Lesson Tuesday

In this lesson, we'll cover heaps, a special kind of data structure that's most commonly used for allocating memory. This type of data structure isn't as directly relevant to what we've covered at Epicodus - after all, languages like JavaScript handle memory allocation for us. However, we are benefiting constantly from heaps all the same. Our machines use them constantly to allocate memory. JavaScript's V8 engines uses them to store variables as needed. And a basic understanding of this data structure is still an important computer science concept.

We can visualize a heap as a kind of binary tree that's organized either from lowest to highest or highest to lowest. Let's take a look at both types.

The first illustration shows a min heap. A min heap, as you might guess, has values organized from lowest to highest.

The root node has the lowest value. Subsequent rows have higher values.

While heaps look like binary trees, note how they are different from binary search trees - a right child doesn't need to be greater than a left child. Also, as you can see from the illustration, a heap can have duplicate values while a binary search tree can not.

Now let's look at a max heap, where values go from highest (in the root node) to lowest (in the leaf nodes).

The root node has the highest value. Subsequent rows have lower values.

There are two more very important rules about heaps:

  • They must always be complete binary trees. That means that all but the bottom row of tree must be filled. In other words, when adding or removing things from a heap, we need to make sure that we fill all rows completely (other than the bottom row).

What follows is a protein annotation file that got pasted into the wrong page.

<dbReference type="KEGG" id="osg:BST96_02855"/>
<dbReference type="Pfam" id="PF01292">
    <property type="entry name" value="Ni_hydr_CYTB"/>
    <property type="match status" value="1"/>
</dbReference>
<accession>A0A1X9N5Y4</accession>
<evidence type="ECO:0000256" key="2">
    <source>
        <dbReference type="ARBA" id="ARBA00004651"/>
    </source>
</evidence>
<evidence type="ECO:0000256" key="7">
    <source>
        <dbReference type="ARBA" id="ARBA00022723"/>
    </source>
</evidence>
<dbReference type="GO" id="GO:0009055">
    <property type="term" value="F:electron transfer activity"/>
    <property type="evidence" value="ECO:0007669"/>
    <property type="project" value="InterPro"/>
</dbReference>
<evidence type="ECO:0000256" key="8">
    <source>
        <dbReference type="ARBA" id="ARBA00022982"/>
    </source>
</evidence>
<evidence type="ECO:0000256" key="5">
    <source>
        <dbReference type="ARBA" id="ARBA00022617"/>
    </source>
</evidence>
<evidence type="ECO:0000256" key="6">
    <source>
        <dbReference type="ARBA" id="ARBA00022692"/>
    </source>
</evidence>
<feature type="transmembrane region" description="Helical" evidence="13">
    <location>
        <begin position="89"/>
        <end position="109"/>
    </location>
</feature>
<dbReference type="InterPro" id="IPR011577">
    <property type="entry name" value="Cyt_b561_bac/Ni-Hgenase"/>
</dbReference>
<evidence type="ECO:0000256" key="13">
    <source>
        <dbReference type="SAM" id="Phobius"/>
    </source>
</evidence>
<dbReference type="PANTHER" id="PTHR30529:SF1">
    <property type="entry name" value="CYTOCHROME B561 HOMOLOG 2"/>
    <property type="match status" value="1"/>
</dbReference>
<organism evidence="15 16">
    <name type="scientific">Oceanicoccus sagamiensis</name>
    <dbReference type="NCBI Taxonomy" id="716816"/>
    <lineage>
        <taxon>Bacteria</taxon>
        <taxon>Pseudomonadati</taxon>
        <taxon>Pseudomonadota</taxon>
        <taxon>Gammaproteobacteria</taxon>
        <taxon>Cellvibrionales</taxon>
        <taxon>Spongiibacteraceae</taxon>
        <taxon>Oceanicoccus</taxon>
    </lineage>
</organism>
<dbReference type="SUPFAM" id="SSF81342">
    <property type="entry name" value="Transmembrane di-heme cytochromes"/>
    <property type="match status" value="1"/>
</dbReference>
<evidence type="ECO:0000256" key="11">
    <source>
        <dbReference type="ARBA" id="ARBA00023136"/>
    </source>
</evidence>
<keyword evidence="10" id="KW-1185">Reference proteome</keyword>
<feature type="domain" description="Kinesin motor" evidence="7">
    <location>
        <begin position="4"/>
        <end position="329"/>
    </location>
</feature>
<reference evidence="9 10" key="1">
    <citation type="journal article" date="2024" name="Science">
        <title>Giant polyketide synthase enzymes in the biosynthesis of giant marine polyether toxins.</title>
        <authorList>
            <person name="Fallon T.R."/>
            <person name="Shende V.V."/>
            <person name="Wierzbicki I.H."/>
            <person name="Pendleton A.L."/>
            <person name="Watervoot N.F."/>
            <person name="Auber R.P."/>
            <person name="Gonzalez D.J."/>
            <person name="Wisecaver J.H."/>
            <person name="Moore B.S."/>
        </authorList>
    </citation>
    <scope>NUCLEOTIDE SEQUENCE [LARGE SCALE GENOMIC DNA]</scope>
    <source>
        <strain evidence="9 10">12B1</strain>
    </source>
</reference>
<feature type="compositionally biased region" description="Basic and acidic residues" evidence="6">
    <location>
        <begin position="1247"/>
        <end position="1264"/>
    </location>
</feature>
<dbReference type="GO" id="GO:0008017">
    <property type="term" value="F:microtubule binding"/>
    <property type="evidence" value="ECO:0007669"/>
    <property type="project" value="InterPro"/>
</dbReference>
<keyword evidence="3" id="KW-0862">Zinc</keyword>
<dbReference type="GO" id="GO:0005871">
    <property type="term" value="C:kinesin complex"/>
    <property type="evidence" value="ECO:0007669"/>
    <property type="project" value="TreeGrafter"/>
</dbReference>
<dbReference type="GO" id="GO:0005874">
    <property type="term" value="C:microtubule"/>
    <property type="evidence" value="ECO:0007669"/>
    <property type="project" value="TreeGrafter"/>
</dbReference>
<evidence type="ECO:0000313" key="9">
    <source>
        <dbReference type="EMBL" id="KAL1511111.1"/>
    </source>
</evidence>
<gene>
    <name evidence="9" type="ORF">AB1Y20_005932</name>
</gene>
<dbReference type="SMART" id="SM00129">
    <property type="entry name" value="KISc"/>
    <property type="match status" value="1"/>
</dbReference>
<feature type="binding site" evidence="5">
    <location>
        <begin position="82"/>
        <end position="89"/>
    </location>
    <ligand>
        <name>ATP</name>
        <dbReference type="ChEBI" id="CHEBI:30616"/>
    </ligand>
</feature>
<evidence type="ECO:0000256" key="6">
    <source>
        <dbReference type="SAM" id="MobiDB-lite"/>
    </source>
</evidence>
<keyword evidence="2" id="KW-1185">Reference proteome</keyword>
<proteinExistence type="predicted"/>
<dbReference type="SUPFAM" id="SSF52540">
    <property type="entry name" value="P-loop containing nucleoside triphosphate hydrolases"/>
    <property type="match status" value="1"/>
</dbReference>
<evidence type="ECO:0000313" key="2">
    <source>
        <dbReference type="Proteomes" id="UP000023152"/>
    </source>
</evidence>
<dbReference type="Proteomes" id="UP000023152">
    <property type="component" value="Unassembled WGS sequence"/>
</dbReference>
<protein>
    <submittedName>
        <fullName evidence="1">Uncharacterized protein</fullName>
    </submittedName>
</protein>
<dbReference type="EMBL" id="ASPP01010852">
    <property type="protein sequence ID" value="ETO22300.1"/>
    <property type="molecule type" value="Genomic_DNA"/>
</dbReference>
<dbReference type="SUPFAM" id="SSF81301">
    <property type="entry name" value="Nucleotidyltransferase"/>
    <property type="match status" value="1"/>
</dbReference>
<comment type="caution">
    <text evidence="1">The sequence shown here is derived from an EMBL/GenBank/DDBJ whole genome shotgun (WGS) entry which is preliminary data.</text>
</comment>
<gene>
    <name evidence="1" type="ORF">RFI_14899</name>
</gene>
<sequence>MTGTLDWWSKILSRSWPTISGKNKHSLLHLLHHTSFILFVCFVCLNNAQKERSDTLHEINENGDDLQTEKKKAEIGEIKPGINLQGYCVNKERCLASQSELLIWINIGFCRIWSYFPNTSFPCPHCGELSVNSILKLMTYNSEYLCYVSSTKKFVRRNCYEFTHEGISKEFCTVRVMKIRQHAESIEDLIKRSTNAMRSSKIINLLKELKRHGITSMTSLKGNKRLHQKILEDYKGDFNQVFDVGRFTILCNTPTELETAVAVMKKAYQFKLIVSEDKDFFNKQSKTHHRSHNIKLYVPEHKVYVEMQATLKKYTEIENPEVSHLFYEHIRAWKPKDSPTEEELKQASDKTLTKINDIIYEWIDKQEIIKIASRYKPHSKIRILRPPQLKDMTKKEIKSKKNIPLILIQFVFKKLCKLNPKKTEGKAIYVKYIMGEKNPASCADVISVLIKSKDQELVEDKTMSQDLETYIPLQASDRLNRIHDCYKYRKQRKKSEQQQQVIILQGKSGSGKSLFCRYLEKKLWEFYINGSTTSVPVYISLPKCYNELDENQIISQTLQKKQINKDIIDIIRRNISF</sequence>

• They must always be filled from left to right. It doesn't matter whether values or higher or lower than their siblings (just that they are higher or lower than their parents and children depending on whether it's a min or max heap).

For instance, this isn't a heap:

The second from bottom row isn't completely filled in this tree..

Remember, every row except for the bottom row must be filled. In this case, there is an incomplete row that's not the bottom row. If we moved the 7 node into the incomplete space, this would be a heap.

Also, since all rows must be filled left to right, another key rule is broken here as well.

When are heaps useful? Well, heaps are especially useful in situations where we regularly need to remove the lowest or highest value. If we regularly need to remove the lowest value, we'd use a min heap. If we regularly need to remove the highest value, we'd use a max heap. That's because it's very easy to find the lowest/highest value in a heap - just check the root node!

Because of the rules of a heap, keeping the shape of the tree consistent is challenging. When we remove a value from a heap, such as when we remove the root node, we need to restructure the heap to fill the root node again while following both key rules of heaps: that rows must be complete where possible and that rows must be filled from left to right. The same challenges apply when we add a value to a heap. Generally, when a value is added to a heap, it is first added to the bottom, left-most free spot and then we'd use an algorithm to allow it to bubble up to a spot where it's numerical value follows the rules of that particular heap.

We are not going to cover algorithms for adding and removing values from a heap. For now, it's enough to just know the basics about this important data structure.

If you'd like to learn more about heaps, including the basic principles of adding and removing values from a heap, check out Gayle Laakmann McDowell's video on this topic. McDowell is author of Cracking the Coding Interview. While her code examples use Java, she explains heaps very clearly and the basics of how algorithms used to add and remove values from heaps is very clear.

Lesson 2 of 5
Last updated more than 3 months ago.